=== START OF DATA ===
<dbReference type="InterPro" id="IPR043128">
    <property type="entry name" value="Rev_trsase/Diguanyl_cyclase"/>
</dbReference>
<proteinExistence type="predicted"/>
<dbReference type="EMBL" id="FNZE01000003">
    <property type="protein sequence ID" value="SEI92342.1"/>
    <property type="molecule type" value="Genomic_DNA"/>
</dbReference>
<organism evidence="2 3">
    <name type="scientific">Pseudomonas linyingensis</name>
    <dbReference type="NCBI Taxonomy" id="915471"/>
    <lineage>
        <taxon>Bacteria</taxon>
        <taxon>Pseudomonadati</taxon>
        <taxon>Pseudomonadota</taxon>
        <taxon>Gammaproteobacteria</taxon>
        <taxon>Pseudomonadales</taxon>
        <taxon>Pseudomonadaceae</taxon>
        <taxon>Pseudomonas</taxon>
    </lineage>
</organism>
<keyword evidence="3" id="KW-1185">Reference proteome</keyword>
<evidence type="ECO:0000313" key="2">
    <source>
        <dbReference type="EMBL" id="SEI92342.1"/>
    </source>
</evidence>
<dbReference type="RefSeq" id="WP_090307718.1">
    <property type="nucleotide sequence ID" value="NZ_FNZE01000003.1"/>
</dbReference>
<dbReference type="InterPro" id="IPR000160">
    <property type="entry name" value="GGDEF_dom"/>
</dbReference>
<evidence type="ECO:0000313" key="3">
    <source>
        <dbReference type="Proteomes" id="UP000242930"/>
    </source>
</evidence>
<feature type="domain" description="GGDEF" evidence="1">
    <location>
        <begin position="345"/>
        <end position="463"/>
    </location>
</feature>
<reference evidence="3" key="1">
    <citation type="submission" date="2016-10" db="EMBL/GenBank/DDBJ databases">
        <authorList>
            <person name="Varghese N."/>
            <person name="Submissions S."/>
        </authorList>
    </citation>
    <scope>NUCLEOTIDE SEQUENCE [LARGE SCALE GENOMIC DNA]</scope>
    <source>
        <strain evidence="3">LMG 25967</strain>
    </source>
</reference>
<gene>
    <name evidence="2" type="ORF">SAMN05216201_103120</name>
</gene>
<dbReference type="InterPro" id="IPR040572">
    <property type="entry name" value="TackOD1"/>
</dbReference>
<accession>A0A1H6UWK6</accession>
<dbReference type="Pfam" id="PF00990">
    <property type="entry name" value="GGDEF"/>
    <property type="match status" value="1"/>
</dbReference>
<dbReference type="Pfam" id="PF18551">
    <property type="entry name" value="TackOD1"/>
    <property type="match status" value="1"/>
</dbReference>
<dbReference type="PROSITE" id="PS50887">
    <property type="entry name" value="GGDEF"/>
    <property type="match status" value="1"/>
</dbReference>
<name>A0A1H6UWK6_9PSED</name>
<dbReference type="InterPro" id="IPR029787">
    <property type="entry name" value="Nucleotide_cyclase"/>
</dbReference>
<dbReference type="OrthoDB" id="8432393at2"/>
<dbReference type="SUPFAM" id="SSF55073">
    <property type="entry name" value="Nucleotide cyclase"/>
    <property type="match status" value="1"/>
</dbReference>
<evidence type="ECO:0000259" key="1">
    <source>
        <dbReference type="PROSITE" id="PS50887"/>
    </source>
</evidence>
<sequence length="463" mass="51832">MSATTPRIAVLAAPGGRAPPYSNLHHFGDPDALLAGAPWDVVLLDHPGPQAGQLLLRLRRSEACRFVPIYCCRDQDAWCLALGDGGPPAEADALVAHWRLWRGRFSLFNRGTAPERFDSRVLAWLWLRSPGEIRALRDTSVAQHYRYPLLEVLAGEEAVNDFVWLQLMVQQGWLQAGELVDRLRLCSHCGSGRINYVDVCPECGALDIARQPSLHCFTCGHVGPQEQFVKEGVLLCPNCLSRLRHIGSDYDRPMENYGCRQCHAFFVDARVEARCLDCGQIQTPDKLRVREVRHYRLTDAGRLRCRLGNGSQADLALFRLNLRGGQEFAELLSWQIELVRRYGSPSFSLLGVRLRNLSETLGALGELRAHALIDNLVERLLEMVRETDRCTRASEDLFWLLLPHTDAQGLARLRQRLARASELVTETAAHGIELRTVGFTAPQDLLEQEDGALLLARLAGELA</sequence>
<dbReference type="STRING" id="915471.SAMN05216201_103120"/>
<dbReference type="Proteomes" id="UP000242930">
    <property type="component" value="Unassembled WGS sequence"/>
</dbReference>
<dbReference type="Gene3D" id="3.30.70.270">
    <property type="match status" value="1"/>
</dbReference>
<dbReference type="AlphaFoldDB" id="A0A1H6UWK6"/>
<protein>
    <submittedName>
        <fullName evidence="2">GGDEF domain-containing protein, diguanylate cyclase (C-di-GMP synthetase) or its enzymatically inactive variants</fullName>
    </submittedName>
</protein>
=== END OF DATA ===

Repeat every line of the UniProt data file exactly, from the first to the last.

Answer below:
<dbReference type="InterPro" id="IPR043128">
    <property type="entry name" value="Rev_trsase/Diguanyl_cyclase"/>
</dbReference>
<proteinExistence type="predicted"/>
<dbReference type="EMBL" id="FNZE01000003">
    <property type="protein sequence ID" value="SEI92342.1"/>
    <property type="molecule type" value="Genomic_DNA"/>
</dbReference>
<organism evidence="2 3">
    <name type="scientific">Pseudomonas linyingensis</name>
    <dbReference type="NCBI Taxonomy" id="915471"/>
    <lineage>
        <taxon>Bacteria</taxon>
        <taxon>Pseudomonadati</taxon>
        <taxon>Pseudomonadota</taxon>
        <taxon>Gammaproteobacteria</taxon>
        <taxon>Pseudomonadales</taxon>
        <taxon>Pseudomonadaceae</taxon>
        <taxon>Pseudomonas</taxon>
    </lineage>
</organism>
<keyword evidence="3" id="KW-1185">Reference proteome</keyword>
<evidence type="ECO:0000313" key="2">
    <source>
        <dbReference type="EMBL" id="SEI92342.1"/>
    </source>
</evidence>
<dbReference type="RefSeq" id="WP_090307718.1">
    <property type="nucleotide sequence ID" value="NZ_FNZE01000003.1"/>
</dbReference>
<dbReference type="InterPro" id="IPR000160">
    <property type="entry name" value="GGDEF_dom"/>
</dbReference>
<evidence type="ECO:0000313" key="3">
    <source>
        <dbReference type="Proteomes" id="UP000242930"/>
    </source>
</evidence>
<feature type="domain" description="GGDEF" evidence="1">
    <location>
        <begin position="345"/>
        <end position="463"/>
    </location>
</feature>
<reference evidence="3" key="1">
    <citation type="submission" date="2016-10" db="EMBL/GenBank/DDBJ databases">
        <authorList>
            <person name="Varghese N."/>
            <person name="Submissions S."/>
        </authorList>
    </citation>
    <scope>NUCLEOTIDE SEQUENCE [LARGE SCALE GENOMIC DNA]</scope>
    <source>
        <strain evidence="3">LMG 25967</strain>
    </source>
</reference>
<gene>
    <name evidence="2" type="ORF">SAMN05216201_103120</name>
</gene>
<dbReference type="InterPro" id="IPR040572">
    <property type="entry name" value="TackOD1"/>
</dbReference>
<accession>A0A1H6UWK6</accession>
<dbReference type="Pfam" id="PF00990">
    <property type="entry name" value="GGDEF"/>
    <property type="match status" value="1"/>
</dbReference>
<dbReference type="Pfam" id="PF18551">
    <property type="entry name" value="TackOD1"/>
    <property type="match status" value="1"/>
</dbReference>
<dbReference type="PROSITE" id="PS50887">
    <property type="entry name" value="GGDEF"/>
    <property type="match status" value="1"/>
</dbReference>
<name>A0A1H6UWK6_9PSED</name>
<dbReference type="InterPro" id="IPR029787">
    <property type="entry name" value="Nucleotide_cyclase"/>
</dbReference>
<dbReference type="OrthoDB" id="8432393at2"/>
<dbReference type="SUPFAM" id="SSF55073">
    <property type="entry name" value="Nucleotide cyclase"/>
    <property type="match status" value="1"/>
</dbReference>
<evidence type="ECO:0000259" key="1">
    <source>
        <dbReference type="PROSITE" id="PS50887"/>
    </source>
</evidence>
<sequence length="463" mass="51832">MSATTPRIAVLAAPGGRAPPYSNLHHFGDPDALLAGAPWDVVLLDHPGPQAGQLLLRLRRSEACRFVPIYCCRDQDAWCLALGDGGPPAEADALVAHWRLWRGRFSLFNRGTAPERFDSRVLAWLWLRSPGEIRALRDTSVAQHYRYPLLEVLAGEEAVNDFVWLQLMVQQGWLQAGELVDRLRLCSHCGSGRINYVDVCPECGALDIARQPSLHCFTCGHVGPQEQFVKEGVLLCPNCLSRLRHIGSDYDRPMENYGCRQCHAFFVDARVEARCLDCGQIQTPDKLRVREVRHYRLTDAGRLRCRLGNGSQADLALFRLNLRGGQEFAELLSWQIELVRRYGSPSFSLLGVRLRNLSETLGALGELRAHALIDNLVERLLEMVRETDRCTRASEDLFWLLLPHTDAQGLARLRQRLARASELVTETAAHGIELRTVGFTAPQDLLEQEDGALLLARLAGELA</sequence>
<dbReference type="STRING" id="915471.SAMN05216201_103120"/>
<dbReference type="Proteomes" id="UP000242930">
    <property type="component" value="Unassembled WGS sequence"/>
</dbReference>
<dbReference type="Gene3D" id="3.30.70.270">
    <property type="match status" value="1"/>
</dbReference>
<dbReference type="AlphaFoldDB" id="A0A1H6UWK6"/>
<protein>
    <submittedName>
        <fullName evidence="2">GGDEF domain-containing protein, diguanylate cyclase (C-di-GMP synthetase) or its enzymatically inactive variants</fullName>
    </submittedName>
</protein>